This nasty vine climbs over and smothers other plants and shrubs which may cause them to die because of too much shade.  It can even climb high into the trees adding too much weight.  Trees may be uprooted or blown-over in high winds or snowfalls because of the extra weight. Boo! bad for bats, bad for trees and bad for us!

Proclaim Bat Week

Bat Week is a special time to celebrate the special contributions bats make to the ecosystems and agricultural crops of our states and nation. One great way to do this is to ask your town, city, or state officials to make a formal proclamation of Bat Week to draw attention, media, and other resources to the issues bats are facing.

It’s easy! Use our Sample Letter Bat Week Request Letter as a starting place for requesting a proclamation. We have designed it for the State Level (Governor), but this could be modified for a town, city, school, or business. Be sure to include the proclamation text with your request letter.

You can use the proclamation (or its signing) as a great way to involve local media. Take some photos of the proclamation being signed, hold a press conference, or write a letter to the local paper. You’ll reach people you don’t even know and get them thinking positively about bats!

Educate and Create

Teaching and learning about bats is rewarding!  Be creative! Get involved! Be a Bat Hero! Here are more materials to help share the good news about bats creatively:

BatsLIVE

Tune into BatsLIVE for great educational videos and activities fit for a classroom.

Project EduBat Trunk

Visit a school classroom or set up a table at a local event with all the materials and activities you need to give a bat chat!

Candy Bar Wrapper

Print this Sheet - Cut out the bat and use it as a stencil.

Bat Hero Coloring Page

Download and color our comic book!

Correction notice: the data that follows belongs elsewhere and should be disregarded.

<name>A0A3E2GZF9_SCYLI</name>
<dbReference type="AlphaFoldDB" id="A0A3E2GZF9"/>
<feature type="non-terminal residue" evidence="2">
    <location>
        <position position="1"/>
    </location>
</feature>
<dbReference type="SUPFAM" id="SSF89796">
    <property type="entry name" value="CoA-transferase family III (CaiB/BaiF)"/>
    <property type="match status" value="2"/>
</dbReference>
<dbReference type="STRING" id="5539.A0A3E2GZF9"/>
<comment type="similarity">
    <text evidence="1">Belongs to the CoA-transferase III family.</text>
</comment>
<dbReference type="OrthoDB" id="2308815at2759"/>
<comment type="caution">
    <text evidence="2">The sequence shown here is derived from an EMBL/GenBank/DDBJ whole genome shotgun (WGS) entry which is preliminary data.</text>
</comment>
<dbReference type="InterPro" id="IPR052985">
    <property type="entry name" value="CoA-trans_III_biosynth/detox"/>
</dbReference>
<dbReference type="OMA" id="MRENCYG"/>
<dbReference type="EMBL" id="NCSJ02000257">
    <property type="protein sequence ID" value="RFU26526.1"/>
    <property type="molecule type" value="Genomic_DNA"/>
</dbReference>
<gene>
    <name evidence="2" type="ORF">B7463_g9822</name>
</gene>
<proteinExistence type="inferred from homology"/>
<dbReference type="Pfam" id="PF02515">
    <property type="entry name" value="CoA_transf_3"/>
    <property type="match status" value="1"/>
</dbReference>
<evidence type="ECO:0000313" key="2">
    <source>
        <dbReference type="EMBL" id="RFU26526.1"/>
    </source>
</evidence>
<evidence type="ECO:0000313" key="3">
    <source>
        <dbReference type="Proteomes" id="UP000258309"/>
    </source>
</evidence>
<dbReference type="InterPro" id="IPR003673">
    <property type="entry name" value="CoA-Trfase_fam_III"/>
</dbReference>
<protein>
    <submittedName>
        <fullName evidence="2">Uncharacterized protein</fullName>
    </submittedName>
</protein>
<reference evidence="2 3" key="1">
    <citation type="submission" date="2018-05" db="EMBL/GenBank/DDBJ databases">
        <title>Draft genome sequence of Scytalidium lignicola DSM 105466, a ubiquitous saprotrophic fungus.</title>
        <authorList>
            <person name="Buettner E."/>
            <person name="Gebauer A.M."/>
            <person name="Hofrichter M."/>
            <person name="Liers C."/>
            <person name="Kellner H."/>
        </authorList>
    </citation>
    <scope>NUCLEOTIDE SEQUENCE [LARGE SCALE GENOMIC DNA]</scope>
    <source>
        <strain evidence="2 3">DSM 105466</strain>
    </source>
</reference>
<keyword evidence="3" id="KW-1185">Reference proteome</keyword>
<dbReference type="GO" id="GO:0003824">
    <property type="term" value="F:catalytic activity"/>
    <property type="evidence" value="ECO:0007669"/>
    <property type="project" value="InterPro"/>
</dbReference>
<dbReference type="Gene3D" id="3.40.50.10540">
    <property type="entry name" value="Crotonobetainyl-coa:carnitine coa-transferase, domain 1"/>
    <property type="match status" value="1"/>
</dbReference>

Bat Hero Comic

Nature’s Unsung Heroes!

Bat Brigade Comic Book

Meet the heroes of the bat brigade.

Natural History of Forest & Cave Dwelling Bats

Use this information to determine how best to help different populations.

Build Your a Bat Cave

Building a bat cave can be a great way to educate and energize kids to learn about bats and underground habitats, leading to conservation of both.

The Benefits of Bats flyer

Bats are one of the most important animals in our environment.

Threats to Bats

White nose syndrome (WNS) is a disease affecting hibernating bats across the United States and Canada.

Gardening for Bats

With natural habitats declining, bats need all of us to use available green spaces to give them the food, water and shelter they need.

All About Bats Bat Fun Facts

Read about the truths and myths of bats.

PSA: Be Nice to Bats

A short video that reminds people that bats are important to food.

Big-Eared Bat Finger Puppet

Read about the truths and myths of bats.

Origami Bat Instructions

Make a bat out of a sheet of paper.

Actions At Home

  • girl-with-plush-bat

    Credit: Organization for Bat Conservation

    Turn out the lights! Light pollution affects insect populations, disrupts bats as they migrate, and deters sensitive bat species

  • Share positive bat facts with your friends, family, and anyone who will listen, especially during Halloween when they are often portrayed as scary.
  • Help others understand that bats are beneficial and need our help.
  • Be sure to highlight bats on your favorite social media, especially during Bat Week
  • Get familiar with all the different foods made possible by bats
  • Learn more about local bat-friendly habitats and ecological relationships through classes, lectures, and publications such as Bats Magazine
  • Join a master naturalist or master gardeners program
  • Participate in citizen science projects to help monitor bats and bat habitat
  • Volunteer! Parks, zoos, nature centers, conservancies, rehabilitation centers, and museums rely on volunteers to help educate visitors and care for animals